Research Field: Molecular regulation of innate immune and cell death pathways
Team leader: Prof. Dr. Mathieu Bertrand
Tel: +32 9 33 13 720 - Fax: +32 9 221 76 73
Our research team focuses on the study of the molecular mechanisms regulating cell death and inflammation, two interconnected cellular processes. Inflammation, the first response of the immune system to infection or tissue injury, is of crucial importance to protect the human body against these insults. Nevertheless, inflammation needs tight regulation as it can turn into a maladaptive response at the origin of various human diseases (such as septic shock, inflammatory bowel disease, psoriasis, cancer, …) when not properly controlled. On the other hand, cell death is an essential cellular process during development and for homeostasis, and is also known to drive inflammation during sterile injury or to amplify inflammation during infection. Gaining a better understanding of the molecular mechanisms that regulate cell death, the type of cell death modality induced, and how dead cells drive inflammation therefore has important implications for our understanding and treatment of inflammatory diseases.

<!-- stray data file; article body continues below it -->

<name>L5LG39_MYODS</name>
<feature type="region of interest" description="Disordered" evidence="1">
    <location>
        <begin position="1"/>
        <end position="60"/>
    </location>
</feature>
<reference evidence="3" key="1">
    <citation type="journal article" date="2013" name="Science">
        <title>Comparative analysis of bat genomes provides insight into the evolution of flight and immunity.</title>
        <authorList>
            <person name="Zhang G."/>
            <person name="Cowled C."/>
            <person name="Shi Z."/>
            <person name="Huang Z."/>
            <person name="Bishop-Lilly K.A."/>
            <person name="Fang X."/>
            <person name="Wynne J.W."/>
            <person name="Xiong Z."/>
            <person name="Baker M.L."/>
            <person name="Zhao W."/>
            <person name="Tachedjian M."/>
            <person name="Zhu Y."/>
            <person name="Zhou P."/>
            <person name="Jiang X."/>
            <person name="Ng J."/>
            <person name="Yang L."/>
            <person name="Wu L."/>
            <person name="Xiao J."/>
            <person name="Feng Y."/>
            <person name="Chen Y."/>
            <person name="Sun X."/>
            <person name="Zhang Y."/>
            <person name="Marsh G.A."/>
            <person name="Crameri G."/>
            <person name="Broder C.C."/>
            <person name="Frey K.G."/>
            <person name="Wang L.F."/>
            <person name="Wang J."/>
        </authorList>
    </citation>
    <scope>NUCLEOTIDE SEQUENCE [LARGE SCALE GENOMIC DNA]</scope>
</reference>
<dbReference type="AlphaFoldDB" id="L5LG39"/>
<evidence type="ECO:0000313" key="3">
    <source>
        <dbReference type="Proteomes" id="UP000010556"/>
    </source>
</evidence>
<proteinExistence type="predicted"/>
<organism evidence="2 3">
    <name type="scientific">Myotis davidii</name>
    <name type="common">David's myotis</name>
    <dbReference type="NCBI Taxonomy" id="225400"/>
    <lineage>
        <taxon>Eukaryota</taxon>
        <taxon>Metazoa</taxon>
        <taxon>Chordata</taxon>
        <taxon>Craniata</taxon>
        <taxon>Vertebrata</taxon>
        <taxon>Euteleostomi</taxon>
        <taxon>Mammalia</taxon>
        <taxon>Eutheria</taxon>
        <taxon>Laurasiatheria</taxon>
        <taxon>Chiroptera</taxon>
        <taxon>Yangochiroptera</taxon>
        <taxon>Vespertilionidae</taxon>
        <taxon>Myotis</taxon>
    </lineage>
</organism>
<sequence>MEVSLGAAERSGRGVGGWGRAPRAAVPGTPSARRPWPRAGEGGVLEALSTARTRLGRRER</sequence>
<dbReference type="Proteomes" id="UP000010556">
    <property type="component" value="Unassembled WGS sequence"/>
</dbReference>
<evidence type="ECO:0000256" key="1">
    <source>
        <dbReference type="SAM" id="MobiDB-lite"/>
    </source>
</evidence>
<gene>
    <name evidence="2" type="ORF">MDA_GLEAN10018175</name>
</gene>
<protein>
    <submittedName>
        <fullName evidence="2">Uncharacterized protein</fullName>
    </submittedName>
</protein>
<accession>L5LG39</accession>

Cell death and innate immunity are ancient evolutionary conserved processes that use a great number of related molecular effectors and parallel signal transduction mechanisms. In our research group, we study regulation of the signalling pathways activated downstream of innate immune Pattern Recognition Receptors (PRRs), and members of the Tumor Necrosis Factor Receptor (TNFR) family. We aim at understanding the molecular nature of the checkpoints that regulate the different cellular outcomes, namely cell survival, cell death (mainly apoptosis and necroptosis) and inflammation. We have a particular interest in the receptor interacting protein kinases (RIPKs) and in their regulation by post-translational modifications. Our studies are conducted at the biochemical, cellular and in vivo levels.
Areas of expertise
Technology transfer potential
Identification of new therapeutic targets for the treatment of cell death and inflammation related diseases